Thursday, August 30, 2012

The Grasshopper and the Ants

New Nesting Moon

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IN a field one summer’s day a Grasshopper was hopping about, chirping and singing to its heart’s content. An Ant passed by, bearing along with great toil an ear of corn he was taking to the nest.

“Why not come and chat with me,” said the Grasshopper, “instead of toiling and moiling in that way?”

“I am helping to lay up food for the winter,” said the Ant, “and recommend you to do the same.”

“Why bother about winter?” said the Grasshopper; “we have got plenty of food at present.” But the Ant went on its way and continued its toil. When the winter came the Grasshopper had no food, and found itself dying of hunger, while it saw the ants distributing every day corn and grain from the stores they had collected in the summer.

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Douglas Squirrel by Powerkey
Can you feel it? The change is in the air. The light is a bit thinner, a bit more golden and the sun is lower in the sky, shining right in my eyes for more of the afternoon. There are more leaves on the trails I walk every day. Mostly Indian plum and Big Leaf Maple, the early changers, but more leaves on the street trees are turning red and gold. Every stump and log in the park I work in is covered with the ripped apart Douglas fir cones left behind by the Chickaree squirrels. The coastal forest we hiked in today is chalk full of ripe red huckleberries and salal and a few acorns can be found on the ground in other forests. Mornings are cooler, despite warm afternoons, but the real signs of autumn include the winter flock of bushtits and the first wooly bear caterpillar sighting.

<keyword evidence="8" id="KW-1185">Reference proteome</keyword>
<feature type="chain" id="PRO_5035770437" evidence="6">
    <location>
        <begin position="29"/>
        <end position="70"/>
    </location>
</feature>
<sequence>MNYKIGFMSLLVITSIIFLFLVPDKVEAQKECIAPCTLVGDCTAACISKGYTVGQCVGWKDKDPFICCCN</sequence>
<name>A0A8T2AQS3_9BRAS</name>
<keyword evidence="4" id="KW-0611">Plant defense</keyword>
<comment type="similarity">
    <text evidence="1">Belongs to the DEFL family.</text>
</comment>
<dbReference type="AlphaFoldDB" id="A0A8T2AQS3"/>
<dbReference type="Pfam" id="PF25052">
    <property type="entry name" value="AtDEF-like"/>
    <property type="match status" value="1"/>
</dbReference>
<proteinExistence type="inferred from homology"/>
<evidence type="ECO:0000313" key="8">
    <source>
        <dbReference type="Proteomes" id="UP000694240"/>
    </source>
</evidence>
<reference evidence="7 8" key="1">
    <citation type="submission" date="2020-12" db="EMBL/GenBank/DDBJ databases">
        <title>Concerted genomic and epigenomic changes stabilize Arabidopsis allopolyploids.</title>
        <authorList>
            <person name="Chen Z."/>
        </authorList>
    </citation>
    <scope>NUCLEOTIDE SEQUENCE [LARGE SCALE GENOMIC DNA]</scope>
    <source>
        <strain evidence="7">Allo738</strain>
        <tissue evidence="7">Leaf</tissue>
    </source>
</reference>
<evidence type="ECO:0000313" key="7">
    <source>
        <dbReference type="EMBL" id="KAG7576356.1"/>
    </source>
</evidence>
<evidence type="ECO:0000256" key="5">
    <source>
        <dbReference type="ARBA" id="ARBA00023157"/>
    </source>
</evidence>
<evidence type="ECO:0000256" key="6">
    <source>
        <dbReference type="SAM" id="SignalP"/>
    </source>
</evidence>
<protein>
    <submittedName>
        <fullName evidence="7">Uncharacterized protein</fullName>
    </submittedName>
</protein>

With the first signs of autumn come the first inklings that my season of frolicking and play might need to come to an end. My summer job ends in a very short number of weeks and I have nothing lined up for the fall. As I analyze my complete and utter lack of taking responsibility for my career path since graduation, I am coming up against some big fears I will need to work on this dark season. It isn't the introspective season yet, but I see it coming.

via Dierken
In another version of the classic Aesop's fable, the grasshopper "perishing with famine, passed by and earnestly begged for a little food." When they learn that he did not store treasure in the summer, they deride him by saying "If you were foolish enough to sing all the summer, you must dance supperless to bed in the winter." I hope that the winter, and the ants I may run into, will be a bit more forgiving of my summer of singing than the ants in this tale. But I guess we'll have to burn that bridge when we get to it.

Have you been an ant or a grasshopper this summer? What signs of autumn are you seeing around you? What work do you see in front of you for the winter? What is your favorite part of summer that you will miss most?

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New Nesting Moon 2011: Golden Autumn and The Book of Nature

New Nesting Moon 2010: Ramadan 

New Nesting Moon 2009:  Breathe a Sigh of Relief  

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